Sadly, it’s more like the Stevie Wonder-version.
Corinne (Vera Farmiga) is a devout Christian that has a nice family, a nice husband (Joshua Leonard), and feels as if her life needs nothing more than just hope, happiness, and faith. However, time goes on, and Corinne starts to question her faith as examples of life’s darkest-moments come to be seen.
Seeing as this is a movie about people that believe in God and follow His word, you could expect a movie like this to be too goofy, too wild, and too annoying to take seriously. Think about the scene in Borat, where he goes to the Mass with all of the devout-Christians acting like a bunch of nuts, because that’s pretty much what I was expecting from this movie and the material within it. However, Vera Farmiga does something different that I haven’t ever seen in one of these movies before: she passes little to no judgement on these people that surround her.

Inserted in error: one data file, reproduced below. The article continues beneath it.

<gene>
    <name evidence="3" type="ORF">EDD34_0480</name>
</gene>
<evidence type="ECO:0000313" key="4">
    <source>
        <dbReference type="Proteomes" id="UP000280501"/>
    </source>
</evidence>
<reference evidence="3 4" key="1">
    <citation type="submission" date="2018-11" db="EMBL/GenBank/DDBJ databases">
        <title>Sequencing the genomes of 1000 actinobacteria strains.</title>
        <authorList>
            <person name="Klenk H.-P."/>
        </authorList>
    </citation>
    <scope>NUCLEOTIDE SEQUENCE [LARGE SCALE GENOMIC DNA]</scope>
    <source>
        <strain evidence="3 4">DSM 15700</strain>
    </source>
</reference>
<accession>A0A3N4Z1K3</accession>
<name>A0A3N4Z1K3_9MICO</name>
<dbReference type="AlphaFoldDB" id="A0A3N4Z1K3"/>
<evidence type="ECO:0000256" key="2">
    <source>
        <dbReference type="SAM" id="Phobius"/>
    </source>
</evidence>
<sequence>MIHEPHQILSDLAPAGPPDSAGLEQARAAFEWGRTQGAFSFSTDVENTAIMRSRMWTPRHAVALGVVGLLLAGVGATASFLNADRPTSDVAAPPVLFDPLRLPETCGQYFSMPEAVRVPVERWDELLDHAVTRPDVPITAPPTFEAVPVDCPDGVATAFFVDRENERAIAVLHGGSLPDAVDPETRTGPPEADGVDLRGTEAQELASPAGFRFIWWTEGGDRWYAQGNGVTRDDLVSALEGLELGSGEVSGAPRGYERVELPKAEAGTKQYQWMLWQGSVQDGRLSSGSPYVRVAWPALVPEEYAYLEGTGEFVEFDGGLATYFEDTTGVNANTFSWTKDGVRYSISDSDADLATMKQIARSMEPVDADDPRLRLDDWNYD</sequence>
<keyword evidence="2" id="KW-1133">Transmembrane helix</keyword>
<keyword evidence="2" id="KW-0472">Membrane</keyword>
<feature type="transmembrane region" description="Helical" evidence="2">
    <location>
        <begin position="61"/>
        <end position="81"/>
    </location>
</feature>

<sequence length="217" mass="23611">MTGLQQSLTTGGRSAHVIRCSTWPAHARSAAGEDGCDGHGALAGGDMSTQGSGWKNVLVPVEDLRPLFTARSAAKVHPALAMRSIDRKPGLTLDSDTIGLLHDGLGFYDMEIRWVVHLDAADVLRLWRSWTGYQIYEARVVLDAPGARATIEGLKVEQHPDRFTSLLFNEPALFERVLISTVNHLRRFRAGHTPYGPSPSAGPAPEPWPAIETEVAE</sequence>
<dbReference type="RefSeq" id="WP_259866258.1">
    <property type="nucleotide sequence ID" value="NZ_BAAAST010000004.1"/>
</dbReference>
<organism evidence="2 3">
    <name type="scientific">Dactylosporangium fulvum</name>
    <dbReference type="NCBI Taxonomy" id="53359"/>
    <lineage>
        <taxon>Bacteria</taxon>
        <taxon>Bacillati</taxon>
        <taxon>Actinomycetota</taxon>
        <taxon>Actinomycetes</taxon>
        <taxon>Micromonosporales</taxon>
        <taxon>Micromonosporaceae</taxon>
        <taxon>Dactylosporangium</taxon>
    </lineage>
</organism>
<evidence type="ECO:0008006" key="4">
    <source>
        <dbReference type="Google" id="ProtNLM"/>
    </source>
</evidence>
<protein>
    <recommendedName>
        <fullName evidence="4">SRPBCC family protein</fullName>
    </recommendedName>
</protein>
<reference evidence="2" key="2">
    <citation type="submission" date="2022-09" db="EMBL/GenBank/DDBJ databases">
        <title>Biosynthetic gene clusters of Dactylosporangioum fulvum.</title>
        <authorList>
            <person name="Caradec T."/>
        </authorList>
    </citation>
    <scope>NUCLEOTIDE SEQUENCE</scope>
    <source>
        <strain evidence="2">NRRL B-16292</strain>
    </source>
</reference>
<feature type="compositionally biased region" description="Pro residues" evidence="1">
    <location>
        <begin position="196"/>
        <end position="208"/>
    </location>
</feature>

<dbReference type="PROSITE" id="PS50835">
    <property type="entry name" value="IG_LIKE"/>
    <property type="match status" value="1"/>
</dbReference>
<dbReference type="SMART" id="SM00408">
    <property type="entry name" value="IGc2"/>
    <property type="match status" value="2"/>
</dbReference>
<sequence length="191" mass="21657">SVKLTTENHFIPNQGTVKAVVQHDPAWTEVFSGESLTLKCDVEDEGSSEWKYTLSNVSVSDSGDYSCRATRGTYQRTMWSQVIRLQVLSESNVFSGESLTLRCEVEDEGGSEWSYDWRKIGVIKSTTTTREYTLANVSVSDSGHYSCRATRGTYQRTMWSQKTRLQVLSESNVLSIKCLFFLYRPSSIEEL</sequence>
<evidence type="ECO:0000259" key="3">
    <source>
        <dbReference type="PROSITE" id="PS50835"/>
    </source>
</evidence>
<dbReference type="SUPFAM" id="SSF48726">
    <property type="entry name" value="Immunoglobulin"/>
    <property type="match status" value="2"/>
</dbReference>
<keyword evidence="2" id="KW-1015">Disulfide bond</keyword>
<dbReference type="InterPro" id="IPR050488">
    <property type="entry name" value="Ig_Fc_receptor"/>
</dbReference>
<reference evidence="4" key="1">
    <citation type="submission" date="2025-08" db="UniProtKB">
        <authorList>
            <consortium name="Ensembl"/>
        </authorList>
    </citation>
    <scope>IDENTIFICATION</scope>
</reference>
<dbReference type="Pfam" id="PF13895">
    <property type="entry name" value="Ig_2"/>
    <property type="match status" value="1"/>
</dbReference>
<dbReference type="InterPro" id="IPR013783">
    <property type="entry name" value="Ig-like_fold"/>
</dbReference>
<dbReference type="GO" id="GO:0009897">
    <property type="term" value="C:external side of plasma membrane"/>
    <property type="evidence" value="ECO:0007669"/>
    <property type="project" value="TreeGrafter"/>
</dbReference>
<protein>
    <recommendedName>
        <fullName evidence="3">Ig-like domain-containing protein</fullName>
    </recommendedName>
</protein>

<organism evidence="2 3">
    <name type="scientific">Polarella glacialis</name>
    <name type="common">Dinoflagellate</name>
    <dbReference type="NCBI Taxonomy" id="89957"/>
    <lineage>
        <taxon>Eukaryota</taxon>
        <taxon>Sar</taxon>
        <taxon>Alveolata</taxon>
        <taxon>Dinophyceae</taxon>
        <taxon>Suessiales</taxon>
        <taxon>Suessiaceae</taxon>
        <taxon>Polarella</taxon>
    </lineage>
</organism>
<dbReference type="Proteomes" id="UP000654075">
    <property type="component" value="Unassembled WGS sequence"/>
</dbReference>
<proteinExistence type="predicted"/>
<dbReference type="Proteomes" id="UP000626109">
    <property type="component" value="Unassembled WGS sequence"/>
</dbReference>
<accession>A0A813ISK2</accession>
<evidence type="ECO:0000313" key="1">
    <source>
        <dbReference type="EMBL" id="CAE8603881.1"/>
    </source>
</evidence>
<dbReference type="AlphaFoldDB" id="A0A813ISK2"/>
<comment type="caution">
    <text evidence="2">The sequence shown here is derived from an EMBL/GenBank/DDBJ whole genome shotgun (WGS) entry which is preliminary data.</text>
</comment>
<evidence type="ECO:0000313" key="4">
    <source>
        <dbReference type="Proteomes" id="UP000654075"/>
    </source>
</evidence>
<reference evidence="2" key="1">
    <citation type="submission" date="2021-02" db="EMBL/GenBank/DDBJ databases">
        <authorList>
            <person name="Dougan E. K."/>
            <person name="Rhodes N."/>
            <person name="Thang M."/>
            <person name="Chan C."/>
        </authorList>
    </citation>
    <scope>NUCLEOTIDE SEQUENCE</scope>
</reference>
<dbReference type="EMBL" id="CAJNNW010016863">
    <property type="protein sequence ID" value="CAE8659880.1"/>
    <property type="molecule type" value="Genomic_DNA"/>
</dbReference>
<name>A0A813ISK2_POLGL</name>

This is Farmiga’s directorial-debut and even though she does hit the rocky-patches like most rookies do, she still has enough in the tank to make this movie work and keep us interested as this woman continues to question her faith and all that she believes in. In fact, the whole trip that she takes in her life, is more interesting than anything else that has to do with her and her faith and I think that’s a bold step on Farmiga’s part to focus more on a life of a person, rather than the religion they follow, and how heavily they do so. You are involved with this woman’s life, you see her for all that she is, all she wants to be, and all that she could be, but yet, she still struggles for it.